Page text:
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1.
What is a web browser? - from Boutell.com
2.
Searching the Web
Browser Basics: General Information
by Peter Doshi and Raj Mehta

I'm sure everybody has heard of the `World Wide Web' by now. You might also know that it's abbreviated by WWW. From now on, we'll refer to it by the World Wide Web, WWW, and the Web. They all mean the same thing. `Web Pages' may seem familiar, too. A web page is a document of the WWW. The medium of the WWW is the webpage.

What is a browser and what is it for?

But that still doesn't say anything about what a browser is. A browser is a fancy program which renders web pages. Historically, browsers were just on UNIX, and all you could see was text. Today the history remains -- all shell accounts at VSNL force users to stay text based. The only browser for shell users is named Lynx. But if you're reading this document, you're probably not using Lynx, but using a graphical and very full-featured browser that can display colors, graphics and much more. The focus here will be solely on graphical browsers. In a short while, you'll have learned all you need to know and will be able to master it and use it to the best of its capabilities.

What are web pages?

A web page is an ordinary text document, written in a special format called HTML, or HyperText Markup Language. The details on how HTML is written is out of the scope of this document, but not out of the scope of your web browser. The web browser reads a web page and understands how to change that code into something pretty and readable to us. The HTML can also contain a `call' for a graphic, which tells your browser to put a graphic in the web page. The combination of codes for doing everything from bolding text, to making fancy tables is what web pages are all about. The end result is something clear (hopefully) and well laid out that any one of us can understand.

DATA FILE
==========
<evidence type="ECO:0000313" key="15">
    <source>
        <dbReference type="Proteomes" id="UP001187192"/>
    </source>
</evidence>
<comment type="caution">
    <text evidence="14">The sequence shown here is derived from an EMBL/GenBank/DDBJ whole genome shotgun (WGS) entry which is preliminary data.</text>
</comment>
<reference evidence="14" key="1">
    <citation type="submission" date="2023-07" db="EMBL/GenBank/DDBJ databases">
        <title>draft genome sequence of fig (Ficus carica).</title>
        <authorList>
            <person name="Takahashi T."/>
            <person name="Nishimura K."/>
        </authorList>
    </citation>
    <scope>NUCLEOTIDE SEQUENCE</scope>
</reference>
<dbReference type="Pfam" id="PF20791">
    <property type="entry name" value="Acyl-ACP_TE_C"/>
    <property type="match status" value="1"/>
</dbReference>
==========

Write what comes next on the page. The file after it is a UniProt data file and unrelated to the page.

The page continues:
How does my browser get these web pages?

To view any web page, you must tell your browser the location of the web page you want to see. To do that, you must tell it the Uniform Resource Locator, or URL, which will let your browser know where on the internet this web page you want to see can be found. More details on URLs will be discussed later.

In practical terms, you give your web browser an URL. The browser then attempts to retrieve your web page by talking to a remote server. This server could be in USA, Brazil, South Africa, you name it. When that happens, the remote server will send your computer the requested HTML document (web page) and your browser will get it automatically and render it on your screen.

Why do I even want to see "web" pages?

Well, the answer you didn't want to hear is: so you can browse the web. There's no way around it. If you want to ``browse the web'' you're going to have to use a browser and access web pages. Why? Well, that's basically what the definition of browsing the web is.

The web is a specific aspect of the internet, and it is growing by leaps and bounds. Almost everybody can find a use for the web, from children to scientists and everybody in between. Almost anything you can think of (cars, cooking, computers, news, windsurfing, banking, museums, etc) is available on the world wide web. It's only a matter of finding it. Due to the enormous amount of information on the web, it's now become quite hard to find exactly what you want on the web. For help and tips, see the section ``Bookmarks''.



Copyright © 1996, 1997, 1998 Dr. Raj Mehta. All rights reserved.